Today, my blogging starts from a place of reflection. It's because next week we are hosting client and friend Joseph Otting for the October Good Leadership Breakfast. He's flying in from Washington D.C. where he's the second most powerful person in the U.S. Department of the Treasury. So here is my chain of reflective thought: How did I meet Joseph Otting? What work did we do together that made us so close? How did Otting become the head of banking in the USA? What will people hear that will be surprising? On our very first coaching call he said:
The U.S. Bank Tower in Los Angeles, California, was a stimulating reminder of how our latest book project began. The pathway for spreading goodness through good leaders had me in Los Angeles for most of last week. While breaking a sweat on my morning walk, I had one of those blast from the past, "Shazam" moments. While walking [...]
Journalists (me included) like to hype the story that has branded Pahoua: her family immigrated from Laos under hardship, landing in America, aided in part by a good Samaritan who adopted their family. She thrived in school, was the first in her family to go to college and finish graduate school. But, that's not what left the biggest impression.
Here's a question that's likely to be a surprise - a curve ball coming out of the blue. I wonder, do you have the space in your life to let goodness grow around you? I’m asking that question because I caught myself saying one particular word a lot within the past 3-4 weeks. I often said it aloud with people, and even more often said it to myself in my inner mind. It’s a word that stifles momentum and sends a weird message into our psyche… that word is:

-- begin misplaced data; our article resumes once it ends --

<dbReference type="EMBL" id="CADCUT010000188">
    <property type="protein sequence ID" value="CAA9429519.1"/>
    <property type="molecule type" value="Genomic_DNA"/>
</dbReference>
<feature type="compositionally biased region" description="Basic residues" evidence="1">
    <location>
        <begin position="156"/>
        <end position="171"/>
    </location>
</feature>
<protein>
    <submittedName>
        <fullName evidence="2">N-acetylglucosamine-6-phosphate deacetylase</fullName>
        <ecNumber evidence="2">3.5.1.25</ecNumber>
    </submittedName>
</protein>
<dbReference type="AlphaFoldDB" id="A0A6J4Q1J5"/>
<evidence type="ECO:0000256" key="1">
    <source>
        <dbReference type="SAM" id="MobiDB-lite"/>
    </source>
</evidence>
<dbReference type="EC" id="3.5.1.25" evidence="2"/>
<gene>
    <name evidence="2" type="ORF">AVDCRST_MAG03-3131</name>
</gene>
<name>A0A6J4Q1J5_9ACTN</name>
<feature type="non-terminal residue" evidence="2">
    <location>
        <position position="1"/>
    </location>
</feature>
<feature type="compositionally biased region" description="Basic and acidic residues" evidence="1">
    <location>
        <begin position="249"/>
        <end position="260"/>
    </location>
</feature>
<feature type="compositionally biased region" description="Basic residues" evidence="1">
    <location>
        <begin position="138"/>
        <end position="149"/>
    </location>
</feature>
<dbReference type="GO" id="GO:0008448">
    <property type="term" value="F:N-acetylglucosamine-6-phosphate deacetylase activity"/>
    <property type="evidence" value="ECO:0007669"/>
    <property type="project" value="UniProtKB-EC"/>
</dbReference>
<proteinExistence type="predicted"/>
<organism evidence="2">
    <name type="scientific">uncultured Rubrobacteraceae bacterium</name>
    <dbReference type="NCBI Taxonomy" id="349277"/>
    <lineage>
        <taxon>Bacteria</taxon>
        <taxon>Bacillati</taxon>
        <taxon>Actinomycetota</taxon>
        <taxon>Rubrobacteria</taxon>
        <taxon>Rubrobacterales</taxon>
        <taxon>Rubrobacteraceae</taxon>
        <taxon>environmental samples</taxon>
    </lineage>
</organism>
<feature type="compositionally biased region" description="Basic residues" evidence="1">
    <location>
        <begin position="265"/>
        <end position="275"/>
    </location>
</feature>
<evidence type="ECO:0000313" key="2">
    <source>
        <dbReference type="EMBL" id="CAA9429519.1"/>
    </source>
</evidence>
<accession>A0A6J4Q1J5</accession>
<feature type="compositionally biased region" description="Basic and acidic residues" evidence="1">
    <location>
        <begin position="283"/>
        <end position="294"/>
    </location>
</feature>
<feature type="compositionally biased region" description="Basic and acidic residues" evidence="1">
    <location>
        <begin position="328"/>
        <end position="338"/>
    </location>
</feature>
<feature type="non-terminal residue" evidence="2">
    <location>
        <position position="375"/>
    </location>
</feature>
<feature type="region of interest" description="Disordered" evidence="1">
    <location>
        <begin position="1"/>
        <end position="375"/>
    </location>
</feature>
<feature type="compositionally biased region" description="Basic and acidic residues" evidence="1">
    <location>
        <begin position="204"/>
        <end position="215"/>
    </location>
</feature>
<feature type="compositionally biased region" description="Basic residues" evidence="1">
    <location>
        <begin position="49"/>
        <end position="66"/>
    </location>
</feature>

Ten days from today we'll host another Good Leadership Breakfast, and I'm especially excited about this one. Here's why: One of my most gratifying roles as the CEO of Good Leadership Enterprises is selecting and inviting the speakers for our breakfast series. Silly me, I thought it would get easier as the breakfast grew. With so many good choices, it helps immensely when someone from our circle of friends makes a strong recommendation. That's how I met Pahoua Hoffman.
Yesterday was Labor Day in the USA. Did you realize we take the day off to celebrate our jobs? Yesterday was Labor Day in the USA. It was created by the labor movement in the late 19th century, and became a federal holiday in 1894. It's also popularly known as the "last day of summer" in America, because [...]
Last Friday was our biggest Good Leadership Breakfast event since we started in 2010. By encouraging our regular ticket-holders to bring a "young leader" for free, we added 118 young people to the attendance. But, that wasn't the only reason we had new people in the room. Here's why:
One of my favorite goodness concepts is nothing significant ever happens alone. And never has that been more true than what happened at the Masters Alliance Young Leaders episode of the Good Leadership Breakfast Series. One hundred and eighteen young leaders attended at the invitation of ticket-holders to hear this compelling message:
Thank heavens leadership styles have changed. For readers around my age (that's 55), perhaps you will remember this: A recurring joke on the popular 1980s NBC sitcom Cheers comes from the voice of the beleaguered accountant Norm, who frequents the fictional Boston bar named Cheers. One exchange is particularly memorable and relevant to our Goodness Pays discussion:
Next Friday, August 17, 2018, is the Masters Alliance Young Leaders session of the Good Leadership Breakfast Series. Before back-to-school-time, our intention is to honor and inspire young leaders to live their lives on the idea: Goodness Pays. But, rather than having the message come from a parent-figure, we've reached into the realm of the Make-A-Wish Foundation of Minnesota to identify a young leader whose path today has been shaped by a miraculous set of twists and turns. Here's the story of our speaker, Lindsey Riley: